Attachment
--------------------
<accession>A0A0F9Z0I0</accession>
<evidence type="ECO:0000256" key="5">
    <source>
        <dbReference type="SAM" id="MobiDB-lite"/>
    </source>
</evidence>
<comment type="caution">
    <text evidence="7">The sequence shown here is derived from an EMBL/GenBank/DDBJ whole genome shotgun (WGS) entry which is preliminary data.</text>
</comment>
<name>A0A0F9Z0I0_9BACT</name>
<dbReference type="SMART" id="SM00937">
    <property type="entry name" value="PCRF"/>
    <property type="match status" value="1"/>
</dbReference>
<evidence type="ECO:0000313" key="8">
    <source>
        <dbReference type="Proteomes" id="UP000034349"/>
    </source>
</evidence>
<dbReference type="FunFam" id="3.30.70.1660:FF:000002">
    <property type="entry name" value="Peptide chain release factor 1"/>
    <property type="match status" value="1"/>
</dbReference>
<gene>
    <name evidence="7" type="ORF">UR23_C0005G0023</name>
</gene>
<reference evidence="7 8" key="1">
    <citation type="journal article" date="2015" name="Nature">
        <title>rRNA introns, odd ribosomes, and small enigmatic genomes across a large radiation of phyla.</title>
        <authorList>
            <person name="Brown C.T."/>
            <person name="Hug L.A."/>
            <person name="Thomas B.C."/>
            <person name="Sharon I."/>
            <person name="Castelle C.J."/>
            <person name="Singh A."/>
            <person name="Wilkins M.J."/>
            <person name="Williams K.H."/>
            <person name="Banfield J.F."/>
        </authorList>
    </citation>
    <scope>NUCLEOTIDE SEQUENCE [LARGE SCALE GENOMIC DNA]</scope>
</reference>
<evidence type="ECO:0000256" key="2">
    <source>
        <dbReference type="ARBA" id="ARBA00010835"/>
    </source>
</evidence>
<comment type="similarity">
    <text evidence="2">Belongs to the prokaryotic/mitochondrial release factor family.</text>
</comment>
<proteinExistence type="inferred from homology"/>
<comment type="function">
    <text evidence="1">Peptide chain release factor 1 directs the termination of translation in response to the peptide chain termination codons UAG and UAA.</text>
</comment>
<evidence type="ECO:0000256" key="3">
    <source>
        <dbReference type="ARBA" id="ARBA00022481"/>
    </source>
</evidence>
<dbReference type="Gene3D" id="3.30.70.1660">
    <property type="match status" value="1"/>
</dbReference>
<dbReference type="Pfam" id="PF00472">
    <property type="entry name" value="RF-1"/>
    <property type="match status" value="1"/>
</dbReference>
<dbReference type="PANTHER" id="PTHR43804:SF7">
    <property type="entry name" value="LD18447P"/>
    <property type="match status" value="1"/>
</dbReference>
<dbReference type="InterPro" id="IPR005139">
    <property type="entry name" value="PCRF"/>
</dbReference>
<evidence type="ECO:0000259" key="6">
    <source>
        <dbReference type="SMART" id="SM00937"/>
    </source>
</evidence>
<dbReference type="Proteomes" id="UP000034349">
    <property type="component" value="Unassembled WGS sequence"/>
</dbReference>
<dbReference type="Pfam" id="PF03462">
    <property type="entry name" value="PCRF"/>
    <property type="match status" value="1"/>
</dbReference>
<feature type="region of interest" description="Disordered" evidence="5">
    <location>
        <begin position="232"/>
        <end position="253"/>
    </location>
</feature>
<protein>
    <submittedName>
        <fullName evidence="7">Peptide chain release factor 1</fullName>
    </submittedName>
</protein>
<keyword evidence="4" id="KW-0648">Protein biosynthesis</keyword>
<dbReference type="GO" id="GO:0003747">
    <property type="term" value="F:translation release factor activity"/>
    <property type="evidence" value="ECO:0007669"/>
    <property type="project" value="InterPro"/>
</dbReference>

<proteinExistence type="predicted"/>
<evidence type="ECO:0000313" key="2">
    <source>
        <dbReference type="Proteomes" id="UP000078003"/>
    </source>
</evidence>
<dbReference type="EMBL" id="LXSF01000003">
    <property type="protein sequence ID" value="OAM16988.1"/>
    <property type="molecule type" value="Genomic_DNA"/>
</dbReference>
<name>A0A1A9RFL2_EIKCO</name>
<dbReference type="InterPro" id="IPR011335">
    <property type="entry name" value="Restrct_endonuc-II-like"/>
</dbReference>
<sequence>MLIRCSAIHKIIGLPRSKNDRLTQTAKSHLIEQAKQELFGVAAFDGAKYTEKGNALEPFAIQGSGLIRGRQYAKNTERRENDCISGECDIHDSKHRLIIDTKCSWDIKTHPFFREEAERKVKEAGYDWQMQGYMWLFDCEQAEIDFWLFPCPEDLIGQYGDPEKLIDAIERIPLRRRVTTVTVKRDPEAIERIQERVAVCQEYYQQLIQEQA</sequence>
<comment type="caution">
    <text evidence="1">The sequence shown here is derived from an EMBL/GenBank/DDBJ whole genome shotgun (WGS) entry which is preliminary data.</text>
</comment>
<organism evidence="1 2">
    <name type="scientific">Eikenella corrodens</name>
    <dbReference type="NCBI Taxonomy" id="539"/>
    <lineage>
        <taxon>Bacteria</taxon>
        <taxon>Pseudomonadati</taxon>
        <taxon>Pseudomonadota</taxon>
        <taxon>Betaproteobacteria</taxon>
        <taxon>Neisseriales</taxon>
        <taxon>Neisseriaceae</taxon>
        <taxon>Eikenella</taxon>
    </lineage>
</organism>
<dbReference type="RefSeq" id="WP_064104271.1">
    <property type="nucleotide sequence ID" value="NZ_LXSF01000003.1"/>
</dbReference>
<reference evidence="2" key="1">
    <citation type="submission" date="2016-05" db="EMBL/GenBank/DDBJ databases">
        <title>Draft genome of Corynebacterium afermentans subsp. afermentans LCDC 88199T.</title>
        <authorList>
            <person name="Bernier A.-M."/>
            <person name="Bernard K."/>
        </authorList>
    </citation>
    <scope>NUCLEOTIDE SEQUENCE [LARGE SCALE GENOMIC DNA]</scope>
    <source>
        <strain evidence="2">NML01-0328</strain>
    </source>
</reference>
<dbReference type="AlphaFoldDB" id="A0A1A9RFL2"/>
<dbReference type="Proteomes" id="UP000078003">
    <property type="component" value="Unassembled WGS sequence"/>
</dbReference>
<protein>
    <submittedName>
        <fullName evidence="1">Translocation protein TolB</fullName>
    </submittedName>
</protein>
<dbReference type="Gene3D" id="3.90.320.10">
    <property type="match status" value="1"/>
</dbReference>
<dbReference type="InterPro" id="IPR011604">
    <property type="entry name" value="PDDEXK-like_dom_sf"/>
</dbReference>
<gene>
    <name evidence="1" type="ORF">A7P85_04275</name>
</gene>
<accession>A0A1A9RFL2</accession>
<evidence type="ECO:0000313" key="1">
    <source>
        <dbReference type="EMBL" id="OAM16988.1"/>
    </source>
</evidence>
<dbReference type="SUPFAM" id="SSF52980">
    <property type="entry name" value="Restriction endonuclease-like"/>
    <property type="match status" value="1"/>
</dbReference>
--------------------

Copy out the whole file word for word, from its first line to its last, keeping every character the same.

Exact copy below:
<accession>A0A0F9Z0I0</accession>
<evidence type="ECO:0000256" key="5">
    <source>
        <dbReference type="SAM" id="MobiDB-lite"/>
    </source>
</evidence>
<comment type="caution">
    <text evidence="7">The sequence shown here is derived from an EMBL/GenBank/DDBJ whole genome shotgun (WGS) entry which is preliminary data.</text>
</comment>
<name>A0A0F9Z0I0_9BACT</name>
<dbReference type="SMART" id="SM00937">
    <property type="entry name" value="PCRF"/>
    <property type="match status" value="1"/>
</dbReference>
<evidence type="ECO:0000313" key="8">
    <source>
        <dbReference type="Proteomes" id="UP000034349"/>
    </source>
</evidence>
<dbReference type="FunFam" id="3.30.70.1660:FF:000002">
    <property type="entry name" value="Peptide chain release factor 1"/>
    <property type="match status" value="1"/>
</dbReference>
<gene>
    <name evidence="7" type="ORF">UR23_C0005G0023</name>
</gene>
<reference evidence="7 8" key="1">
    <citation type="journal article" date="2015" name="Nature">
        <title>rRNA introns, odd ribosomes, and small enigmatic genomes across a large radiation of phyla.</title>
        <authorList>
            <person name="Brown C.T."/>
            <person name="Hug L.A."/>
            <person name="Thomas B.C."/>
            <person name="Sharon I."/>
            <person name="Castelle C.J."/>
            <person name="Singh A."/>
            <person name="Wilkins M.J."/>
            <person name="Williams K.H."/>
            <person name="Banfield J.F."/>
        </authorList>
    </citation>
    <scope>NUCLEOTIDE SEQUENCE [LARGE SCALE GENOMIC DNA]</scope>
</reference>
<evidence type="ECO:0000256" key="2">
    <source>
        <dbReference type="ARBA" id="ARBA00010835"/>
    </source>
</evidence>
<comment type="similarity">
    <text evidence="2">Belongs to the prokaryotic/mitochondrial release factor family.</text>
</comment>
<proteinExistence type="inferred from homology"/>
<comment type="function">
    <text evidence="1">Peptide chain release factor 1 directs the termination of translation in response to the peptide chain termination codons UAG and UAA.</text>
</comment>
<evidence type="ECO:0000256" key="3">
    <source>
        <dbReference type="ARBA" id="ARBA00022481"/>
    </source>
</evidence>
<dbReference type="Gene3D" id="3.30.70.1660">
    <property type="match status" value="1"/>
</dbReference>
<dbReference type="Pfam" id="PF00472">
    <property type="entry name" value="RF-1"/>
    <property type="match status" value="1"/>
</dbReference>
<dbReference type="PANTHER" id="PTHR43804:SF7">
    <property type="entry name" value="LD18447P"/>
    <property type="match status" value="1"/>
</dbReference>
<dbReference type="InterPro" id="IPR005139">
    <property type="entry name" value="PCRF"/>
</dbReference>
<evidence type="ECO:0000259" key="6">
    <source>
        <dbReference type="SMART" id="SM00937"/>
    </source>
</evidence>
<dbReference type="Proteomes" id="UP000034349">
    <property type="component" value="Unassembled WGS sequence"/>
</dbReference>
<dbReference type="Pfam" id="PF03462">
    <property type="entry name" value="PCRF"/>
    <property type="match status" value="1"/>
</dbReference>
<feature type="region of interest" description="Disordered" evidence="5">
    <location>
        <begin position="232"/>
        <end position="253"/>
    </location>
</feature>
<protein>
    <submittedName>
        <fullName evidence="7">Peptide chain release factor 1</fullName>
    </submittedName>
</protein>
<keyword evidence="4" id="KW-0648">Protein biosynthesis</keyword>
<dbReference type="GO" id="GO:0003747">
    <property type="term" value="F:translation release factor activity"/>
    <property type="evidence" value="ECO:0007669"/>
    <property type="project" value="InterPro"/>
</dbReference>

<proteinExistence type="predicted"/>
<evidence type="ECO:0000313" key="2">
    <source>
        <dbReference type="Proteomes" id="UP000078003"/>
    </source>
</evidence>
<dbReference type="EMBL" id="LXSF01000003">
    <property type="protein sequence ID" value="OAM16988.1"/>
    <property type="molecule type" value="Genomic_DNA"/>
</dbReference>
<name>A0A1A9RFL2_EIKCO</name>
<dbReference type="InterPro" id="IPR011335">
    <property type="entry name" value="Restrct_endonuc-II-like"/>
</dbReference>
<sequence>MLIRCSAIHKIIGLPRSKNDRLTQTAKSHLIEQAKQELFGVAAFDGAKYTEKGNALEPFAIQGSGLIRGRQYAKNTERRENDCISGECDIHDSKHRLIIDTKCSWDIKTHPFFREEAERKVKEAGYDWQMQGYMWLFDCEQAEIDFWLFPCPEDLIGQYGDPEKLIDAIERIPLRRRVTTVTVKRDPEAIERIQERVAVCQEYYQQLIQEQA</sequence>
<comment type="caution">
    <text evidence="1">The sequence shown here is derived from an EMBL/GenBank/DDBJ whole genome shotgun (WGS) entry which is preliminary data.</text>
</comment>
<organism evidence="1 2">
    <name type="scientific">Eikenella corrodens</name>
    <dbReference type="NCBI Taxonomy" id="539"/>
    <lineage>
        <taxon>Bacteria</taxon>
        <taxon>Pseudomonadati</taxon>
        <taxon>Pseudomonadota</taxon>
        <taxon>Betaproteobacteria</taxon>
        <taxon>Neisseriales</taxon>
        <taxon>Neisseriaceae</taxon>
        <taxon>Eikenella</taxon>
    </lineage>
</organism>
<dbReference type="RefSeq" id="WP_064104271.1">
    <property type="nucleotide sequence ID" value="NZ_LXSF01000003.1"/>
</dbReference>
<reference evidence="2" key="1">
    <citation type="submission" date="2016-05" db="EMBL/GenBank/DDBJ databases">
        <title>Draft genome of Corynebacterium afermentans subsp. afermentans LCDC 88199T.</title>
        <authorList>
            <person name="Bernier A.-M."/>
            <person name="Bernard K."/>
        </authorList>
    </citation>
    <scope>NUCLEOTIDE SEQUENCE [LARGE SCALE GENOMIC DNA]</scope>
    <source>
        <strain evidence="2">NML01-0328</strain>
    </source>
</reference>
<dbReference type="AlphaFoldDB" id="A0A1A9RFL2"/>
<dbReference type="Proteomes" id="UP000078003">
    <property type="component" value="Unassembled WGS sequence"/>
</dbReference>
<protein>
    <submittedName>
        <fullName evidence="1">Translocation protein TolB</fullName>
    </submittedName>
</protein>
<dbReference type="Gene3D" id="3.90.320.10">
    <property type="match status" value="1"/>
</dbReference>
<dbReference type="InterPro" id="IPR011604">
    <property type="entry name" value="PDDEXK-like_dom_sf"/>
</dbReference>
<gene>
    <name evidence="1" type="ORF">A7P85_04275</name>
</gene>
<accession>A0A1A9RFL2</accession>
<evidence type="ECO:0000313" key="1">
    <source>
        <dbReference type="EMBL" id="OAM16988.1"/>
    </source>
</evidence>
<dbReference type="SUPFAM" id="SSF52980">
    <property type="entry name" value="Restriction endonuclease-like"/>
    <property type="match status" value="1"/>
</dbReference>